EduQuote of the Week | 4.15.19

If you look at your class as anything less than life or death, you do not deserve to be a teacher. If you walk into the classroom ten minutes late, week after week, you need to resign. You wouldn’t come in late on your job all the time, but I venture to guess that some of you do it on Sunday.

Bill Wilson

EduQuote of the Week | 4.1.19

Never compare one student’s test score to another’s. Always measure a child’s progress against her past performance. There will always be a better reader, mathematician, or baseball player. Our goal is to help each student become as special as she can be as an individual–not to be more special than the kid sitting next to her.

Rafe Esquith 

EduQuote of the Week | 3.18.19

When we did art with the kids, the demons would lie down.

Anne Lamott

EduQuote of the Week | 3.11.19

… be radical about grace and relentless about truth and resolute about holiness…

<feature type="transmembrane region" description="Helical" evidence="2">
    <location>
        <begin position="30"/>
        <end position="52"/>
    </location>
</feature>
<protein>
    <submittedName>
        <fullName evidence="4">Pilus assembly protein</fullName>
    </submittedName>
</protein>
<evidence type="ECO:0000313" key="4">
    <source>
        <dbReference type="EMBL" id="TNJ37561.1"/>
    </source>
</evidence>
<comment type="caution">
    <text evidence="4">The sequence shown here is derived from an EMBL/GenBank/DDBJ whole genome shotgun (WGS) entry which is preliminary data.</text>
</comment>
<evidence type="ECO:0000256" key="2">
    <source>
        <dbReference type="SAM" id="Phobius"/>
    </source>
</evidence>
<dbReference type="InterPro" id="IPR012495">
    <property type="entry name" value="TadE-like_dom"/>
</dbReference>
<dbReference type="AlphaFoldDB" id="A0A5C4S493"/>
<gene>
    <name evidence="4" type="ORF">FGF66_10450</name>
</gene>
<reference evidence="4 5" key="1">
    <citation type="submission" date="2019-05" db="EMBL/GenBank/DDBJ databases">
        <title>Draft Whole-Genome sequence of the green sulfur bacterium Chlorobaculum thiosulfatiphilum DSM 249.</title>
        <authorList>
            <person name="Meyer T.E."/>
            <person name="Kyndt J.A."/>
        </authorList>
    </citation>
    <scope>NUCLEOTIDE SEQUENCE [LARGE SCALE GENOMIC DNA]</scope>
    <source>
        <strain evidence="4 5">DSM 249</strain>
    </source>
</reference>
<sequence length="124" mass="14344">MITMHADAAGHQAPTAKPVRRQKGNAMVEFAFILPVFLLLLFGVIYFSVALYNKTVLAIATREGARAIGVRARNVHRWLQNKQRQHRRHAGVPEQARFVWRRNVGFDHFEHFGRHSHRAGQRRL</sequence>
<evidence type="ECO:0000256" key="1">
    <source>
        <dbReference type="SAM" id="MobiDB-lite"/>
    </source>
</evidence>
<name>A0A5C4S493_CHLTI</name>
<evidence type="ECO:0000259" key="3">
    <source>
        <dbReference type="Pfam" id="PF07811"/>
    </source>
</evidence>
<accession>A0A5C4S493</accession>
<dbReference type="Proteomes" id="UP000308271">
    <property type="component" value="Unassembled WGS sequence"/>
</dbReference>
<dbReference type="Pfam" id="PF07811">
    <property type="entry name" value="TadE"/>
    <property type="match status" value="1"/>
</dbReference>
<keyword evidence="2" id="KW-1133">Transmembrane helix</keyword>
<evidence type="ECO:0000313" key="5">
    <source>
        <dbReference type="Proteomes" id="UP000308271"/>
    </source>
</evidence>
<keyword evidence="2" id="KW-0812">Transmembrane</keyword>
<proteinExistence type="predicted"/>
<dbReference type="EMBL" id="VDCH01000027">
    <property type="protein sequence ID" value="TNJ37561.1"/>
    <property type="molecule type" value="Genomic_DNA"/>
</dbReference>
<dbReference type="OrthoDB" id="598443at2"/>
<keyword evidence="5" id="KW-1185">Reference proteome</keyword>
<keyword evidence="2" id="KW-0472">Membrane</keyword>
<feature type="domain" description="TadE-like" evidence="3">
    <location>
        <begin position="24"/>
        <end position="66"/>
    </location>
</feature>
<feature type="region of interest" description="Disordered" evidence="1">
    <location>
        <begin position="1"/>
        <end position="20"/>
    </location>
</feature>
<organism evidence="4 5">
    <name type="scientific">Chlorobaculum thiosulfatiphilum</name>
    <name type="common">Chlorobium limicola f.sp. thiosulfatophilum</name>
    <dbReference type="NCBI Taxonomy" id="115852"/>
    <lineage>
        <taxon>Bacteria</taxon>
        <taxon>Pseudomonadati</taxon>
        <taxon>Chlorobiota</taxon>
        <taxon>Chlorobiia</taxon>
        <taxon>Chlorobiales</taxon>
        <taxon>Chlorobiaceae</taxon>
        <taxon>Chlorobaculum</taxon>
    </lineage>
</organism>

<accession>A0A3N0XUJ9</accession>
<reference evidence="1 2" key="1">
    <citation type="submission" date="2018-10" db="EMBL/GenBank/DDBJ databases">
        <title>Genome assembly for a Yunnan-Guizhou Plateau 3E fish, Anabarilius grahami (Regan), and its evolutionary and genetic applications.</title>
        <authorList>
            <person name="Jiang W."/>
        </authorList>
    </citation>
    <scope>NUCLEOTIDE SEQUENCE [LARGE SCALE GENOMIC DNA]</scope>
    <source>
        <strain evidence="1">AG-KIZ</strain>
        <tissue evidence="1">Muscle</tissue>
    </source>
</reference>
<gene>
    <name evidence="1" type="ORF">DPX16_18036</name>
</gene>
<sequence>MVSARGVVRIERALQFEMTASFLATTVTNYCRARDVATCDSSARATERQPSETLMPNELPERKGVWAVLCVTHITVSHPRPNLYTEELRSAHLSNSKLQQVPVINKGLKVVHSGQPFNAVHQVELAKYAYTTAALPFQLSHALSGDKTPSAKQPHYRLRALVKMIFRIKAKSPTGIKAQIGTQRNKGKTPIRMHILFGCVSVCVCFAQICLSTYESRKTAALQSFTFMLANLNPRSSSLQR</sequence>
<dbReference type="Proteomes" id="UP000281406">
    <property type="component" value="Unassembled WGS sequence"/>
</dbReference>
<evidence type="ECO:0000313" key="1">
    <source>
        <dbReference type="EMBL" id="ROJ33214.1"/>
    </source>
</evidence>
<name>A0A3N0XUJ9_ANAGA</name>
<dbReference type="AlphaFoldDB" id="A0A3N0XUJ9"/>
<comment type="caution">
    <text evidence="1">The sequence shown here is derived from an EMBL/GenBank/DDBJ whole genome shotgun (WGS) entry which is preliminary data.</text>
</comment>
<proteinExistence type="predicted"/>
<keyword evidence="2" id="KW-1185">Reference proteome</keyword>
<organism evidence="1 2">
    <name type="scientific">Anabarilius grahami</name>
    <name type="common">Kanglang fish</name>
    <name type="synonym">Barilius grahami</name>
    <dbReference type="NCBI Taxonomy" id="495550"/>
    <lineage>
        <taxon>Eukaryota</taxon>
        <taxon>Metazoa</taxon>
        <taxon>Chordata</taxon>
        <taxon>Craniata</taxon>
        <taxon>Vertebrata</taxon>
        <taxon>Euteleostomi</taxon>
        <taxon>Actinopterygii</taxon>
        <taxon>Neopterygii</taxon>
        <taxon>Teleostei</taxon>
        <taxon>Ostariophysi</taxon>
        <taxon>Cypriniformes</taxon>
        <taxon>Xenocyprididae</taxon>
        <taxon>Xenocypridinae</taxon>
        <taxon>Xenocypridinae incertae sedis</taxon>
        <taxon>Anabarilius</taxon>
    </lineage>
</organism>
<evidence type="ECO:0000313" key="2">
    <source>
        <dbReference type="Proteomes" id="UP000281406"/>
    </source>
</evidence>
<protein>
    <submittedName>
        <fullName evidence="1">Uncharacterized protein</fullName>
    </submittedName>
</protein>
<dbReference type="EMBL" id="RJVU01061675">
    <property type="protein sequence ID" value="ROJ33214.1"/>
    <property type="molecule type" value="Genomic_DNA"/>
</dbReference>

Ann Voskamp

EduQuote of the Week | 3.4.19

Once she knows how to read there’s only one thing you can teach her to believe in and that is herself.

Virginia Woolf

EduQuote of the Week | 2.25.19

Never be limited by other people’s limited imaginations.

Mae Jamison

EduQuote of the Week | 2.18.19

We all have dreams. In order to make dreams come into reality, it takes an awful lot of determination, dedication, self-discipline and effort.

Jesse Owens

EduQuote of the Week | 2.11.19

Hate is too great a burden to bear. It injures the hater more than it injures the hated.

Coretta Scott King

EduQuote of the Week | 2.4.19

I would teach how science works as much as I would teach what science knows. I would assert (given that essentially, everyone will learn to read) that science literacy is the most important kind of literacy they can take into the 21st century. I would undervalue grades based on knowing things and find ways to reward curiosity. In the end, it’s the people who are curious who change the world.

Neil deGrasse Tyson